American University staff strike for fairness on the job
AU staff discuss the issues in the strike on campus. | PW photo by Xer’man Polaco.

From Monday, August 22nd to Friday, August 26, the American University Staff Union, which represents around 550 clerical, technical, and academic staff, went on strike following the failure of the administration to negotiate a fair contract. Staff in this bargaining unit unionized in 2020, but they have worked without a union contract since then. President Sylvia Burwell of American University, who began her career at the infamous McKinsey & Company, makes just under $1.2 million while staff and adjunct faculty are forced to work multiple jobs to make ends meet.

Prior to last week’s strike, the Union asked for pay raises, expanded healthcare coverage, and better working conditions in a new contract, but the AU administration would not budge on their early offers. As union efforts escalated, on April 8, 2022, students, staff, grad workers, and other faculty protested an AU fundraising event at the Kennedy Center. AU’s “Change Can’t Wait” fundraising campaign has raised $342,000,000 to date, yet until the new Union-won contract, they chose not to allocate such funds to their staff.

During the week-long strike, staff, adjuncts, students, and community members told countless stories about the lack of respect AU administration has shown them leading up to the strike. Chants of “What’s disgusting? Union Busting!” could be heard from the freshman dorms as students moved in for the beginning of the semester. During a takeover of the student life building on campus, the Mary Graydon Center, one staff member said that she, “cannot afford to eat on my salary,” to which a packed crowd booed in response. A first-year student commented that he supported the strike: “I have only been an AU student for [a few days] but I already stand with the union.”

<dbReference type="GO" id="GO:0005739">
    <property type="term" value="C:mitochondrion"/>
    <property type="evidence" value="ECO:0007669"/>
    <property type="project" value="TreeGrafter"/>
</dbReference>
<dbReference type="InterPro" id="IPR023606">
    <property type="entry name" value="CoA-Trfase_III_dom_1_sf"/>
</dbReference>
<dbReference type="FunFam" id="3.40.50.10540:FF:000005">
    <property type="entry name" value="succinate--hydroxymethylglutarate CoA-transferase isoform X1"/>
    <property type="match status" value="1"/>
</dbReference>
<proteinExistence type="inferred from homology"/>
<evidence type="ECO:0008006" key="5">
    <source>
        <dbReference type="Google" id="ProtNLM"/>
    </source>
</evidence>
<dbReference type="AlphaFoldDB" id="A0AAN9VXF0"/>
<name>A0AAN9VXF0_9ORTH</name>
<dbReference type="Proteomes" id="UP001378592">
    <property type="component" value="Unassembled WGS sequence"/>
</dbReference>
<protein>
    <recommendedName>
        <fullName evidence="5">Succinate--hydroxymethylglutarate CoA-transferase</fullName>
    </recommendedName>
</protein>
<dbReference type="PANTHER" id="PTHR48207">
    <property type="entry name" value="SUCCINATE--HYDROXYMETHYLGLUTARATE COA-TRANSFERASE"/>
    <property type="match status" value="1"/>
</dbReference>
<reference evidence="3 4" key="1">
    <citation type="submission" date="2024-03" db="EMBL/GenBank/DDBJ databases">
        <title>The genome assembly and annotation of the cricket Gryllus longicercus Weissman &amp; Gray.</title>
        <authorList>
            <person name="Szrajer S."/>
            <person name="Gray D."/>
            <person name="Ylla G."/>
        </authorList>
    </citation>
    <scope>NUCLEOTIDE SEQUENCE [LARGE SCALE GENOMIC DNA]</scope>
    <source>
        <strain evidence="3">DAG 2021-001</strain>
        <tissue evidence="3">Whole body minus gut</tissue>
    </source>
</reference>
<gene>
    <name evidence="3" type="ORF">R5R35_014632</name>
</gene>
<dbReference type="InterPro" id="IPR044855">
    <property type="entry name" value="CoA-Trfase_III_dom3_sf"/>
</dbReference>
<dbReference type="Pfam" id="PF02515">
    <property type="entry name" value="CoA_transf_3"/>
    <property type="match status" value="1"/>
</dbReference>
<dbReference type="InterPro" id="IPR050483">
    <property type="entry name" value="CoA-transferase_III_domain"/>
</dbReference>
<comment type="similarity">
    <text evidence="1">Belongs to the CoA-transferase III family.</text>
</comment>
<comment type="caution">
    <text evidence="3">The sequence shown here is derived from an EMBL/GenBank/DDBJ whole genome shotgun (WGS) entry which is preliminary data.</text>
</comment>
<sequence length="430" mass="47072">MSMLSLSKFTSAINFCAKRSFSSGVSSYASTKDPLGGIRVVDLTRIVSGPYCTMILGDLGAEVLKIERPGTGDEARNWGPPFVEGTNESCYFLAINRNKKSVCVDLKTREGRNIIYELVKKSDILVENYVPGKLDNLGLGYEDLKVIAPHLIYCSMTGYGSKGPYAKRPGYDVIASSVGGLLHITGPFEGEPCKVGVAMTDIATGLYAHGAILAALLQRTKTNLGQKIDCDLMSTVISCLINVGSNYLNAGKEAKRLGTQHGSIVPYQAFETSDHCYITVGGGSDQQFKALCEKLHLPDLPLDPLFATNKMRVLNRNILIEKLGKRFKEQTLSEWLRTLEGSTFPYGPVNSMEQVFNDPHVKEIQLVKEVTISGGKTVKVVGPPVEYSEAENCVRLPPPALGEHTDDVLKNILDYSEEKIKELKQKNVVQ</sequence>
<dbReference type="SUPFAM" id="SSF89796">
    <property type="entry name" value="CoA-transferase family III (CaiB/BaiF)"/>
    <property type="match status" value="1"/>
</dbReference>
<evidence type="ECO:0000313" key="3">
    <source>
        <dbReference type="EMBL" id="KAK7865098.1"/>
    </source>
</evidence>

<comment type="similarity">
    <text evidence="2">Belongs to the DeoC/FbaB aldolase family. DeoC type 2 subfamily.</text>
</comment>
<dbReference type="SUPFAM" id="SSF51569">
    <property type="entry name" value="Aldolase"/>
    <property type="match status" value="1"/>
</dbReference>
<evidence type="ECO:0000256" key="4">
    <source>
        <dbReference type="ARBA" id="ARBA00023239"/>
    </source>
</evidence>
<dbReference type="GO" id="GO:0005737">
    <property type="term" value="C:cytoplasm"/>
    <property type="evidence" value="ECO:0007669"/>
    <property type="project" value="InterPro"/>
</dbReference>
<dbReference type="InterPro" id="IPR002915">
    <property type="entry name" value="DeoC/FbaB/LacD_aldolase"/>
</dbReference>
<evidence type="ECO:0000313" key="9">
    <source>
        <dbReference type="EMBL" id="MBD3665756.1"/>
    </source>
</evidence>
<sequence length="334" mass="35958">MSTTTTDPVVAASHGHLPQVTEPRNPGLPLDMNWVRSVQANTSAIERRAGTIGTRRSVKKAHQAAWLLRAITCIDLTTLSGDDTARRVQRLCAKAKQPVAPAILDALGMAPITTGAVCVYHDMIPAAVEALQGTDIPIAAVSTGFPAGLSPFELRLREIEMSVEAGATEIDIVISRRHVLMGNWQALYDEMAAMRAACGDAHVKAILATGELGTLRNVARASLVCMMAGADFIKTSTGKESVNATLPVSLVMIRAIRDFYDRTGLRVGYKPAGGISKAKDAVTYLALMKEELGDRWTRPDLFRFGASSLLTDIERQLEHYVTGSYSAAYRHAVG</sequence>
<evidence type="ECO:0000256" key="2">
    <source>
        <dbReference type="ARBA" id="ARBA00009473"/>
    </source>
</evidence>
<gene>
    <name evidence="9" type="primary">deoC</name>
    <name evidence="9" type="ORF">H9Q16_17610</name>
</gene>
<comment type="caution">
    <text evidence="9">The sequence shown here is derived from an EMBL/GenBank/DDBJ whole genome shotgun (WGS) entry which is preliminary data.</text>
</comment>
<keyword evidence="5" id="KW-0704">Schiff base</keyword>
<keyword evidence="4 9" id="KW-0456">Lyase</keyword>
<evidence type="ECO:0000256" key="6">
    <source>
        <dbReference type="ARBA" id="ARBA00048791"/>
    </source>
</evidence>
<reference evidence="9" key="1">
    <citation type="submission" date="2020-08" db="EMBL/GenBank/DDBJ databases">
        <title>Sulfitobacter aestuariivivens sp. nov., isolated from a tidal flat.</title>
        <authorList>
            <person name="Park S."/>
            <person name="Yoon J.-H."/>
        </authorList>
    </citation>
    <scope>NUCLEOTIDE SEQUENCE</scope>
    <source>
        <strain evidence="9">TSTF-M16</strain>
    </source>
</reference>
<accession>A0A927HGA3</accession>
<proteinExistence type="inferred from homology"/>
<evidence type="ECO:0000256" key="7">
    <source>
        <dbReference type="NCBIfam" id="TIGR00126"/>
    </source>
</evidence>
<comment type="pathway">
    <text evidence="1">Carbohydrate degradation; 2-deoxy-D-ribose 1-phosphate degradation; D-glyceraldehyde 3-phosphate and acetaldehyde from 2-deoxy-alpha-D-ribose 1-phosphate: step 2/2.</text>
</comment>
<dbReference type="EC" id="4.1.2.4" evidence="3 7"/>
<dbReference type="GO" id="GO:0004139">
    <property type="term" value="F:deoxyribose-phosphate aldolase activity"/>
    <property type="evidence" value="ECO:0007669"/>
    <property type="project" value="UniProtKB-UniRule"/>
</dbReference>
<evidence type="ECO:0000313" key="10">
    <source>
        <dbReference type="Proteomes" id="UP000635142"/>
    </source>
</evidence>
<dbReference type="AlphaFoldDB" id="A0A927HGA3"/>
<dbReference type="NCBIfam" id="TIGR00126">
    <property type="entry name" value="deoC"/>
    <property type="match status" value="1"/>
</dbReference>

On Friday, the 26th, the week-long strike culminated in over half of the first-year class walking out of their convocation as University President Burwell took the stage to give her opening remarks. Videos of the spontaneous walk-out show a student standing up to yell “Pay your staff!” Within seconds, an estimated 1,000 first-year students stood up and left Bender Arena to join their colleagues on the picket line. As students came outside, strikers greeted them with open arms and pure emotion, as some union members began to cry at the unplanned show of solidarity.

One student activist representing the Claudia Jones Club AU, a student club connected to the Claudia Jones School for Political Education, said “I have never felt more of a sense of community at AU than I have felt while organizing with the Union. This is a huge win for workers on this campus and as students, we must carry this momentum onwards to organize in pursuit of better conditions on this campus for everyone, students and staff alike.”

The union, which is organized with SEIU Local 500, celebrated a new contract on Friday the 26th. Roshan Abraham, a first-year advisor and union member, was enthusiastic about the win saying, “Today’s outcome is a tremendous victory for all of us who took the risk out on the picket line… I am proud to have stood arm-in-arm with my colleagues over the past few days. The gains we have made through the agreement are life-changing.”

This new contract, achieved with the solidarity efforts of new and returning students, proves the importance of union solidarity in a pivotal moment when union organization is on the rise. The well-being of American University faculty and staff directly impacts the education of their students. Not only is the university a major employer of AU alumni, it’s impossible to be a good educator in a system where you’re overworked, underpaid, and where the turnover rate is high. This success, achieved with the help of students, has proven to be an educational experience in how to fight back against union busting.


Xer’man Polaco
Xer’man Polaco

Xer’man Polaco is a student currently working on a BA in American Studies under the Critical Race, Gender, and Cultural Studies Department at American University. Born in Guatemala, they grew up in New York.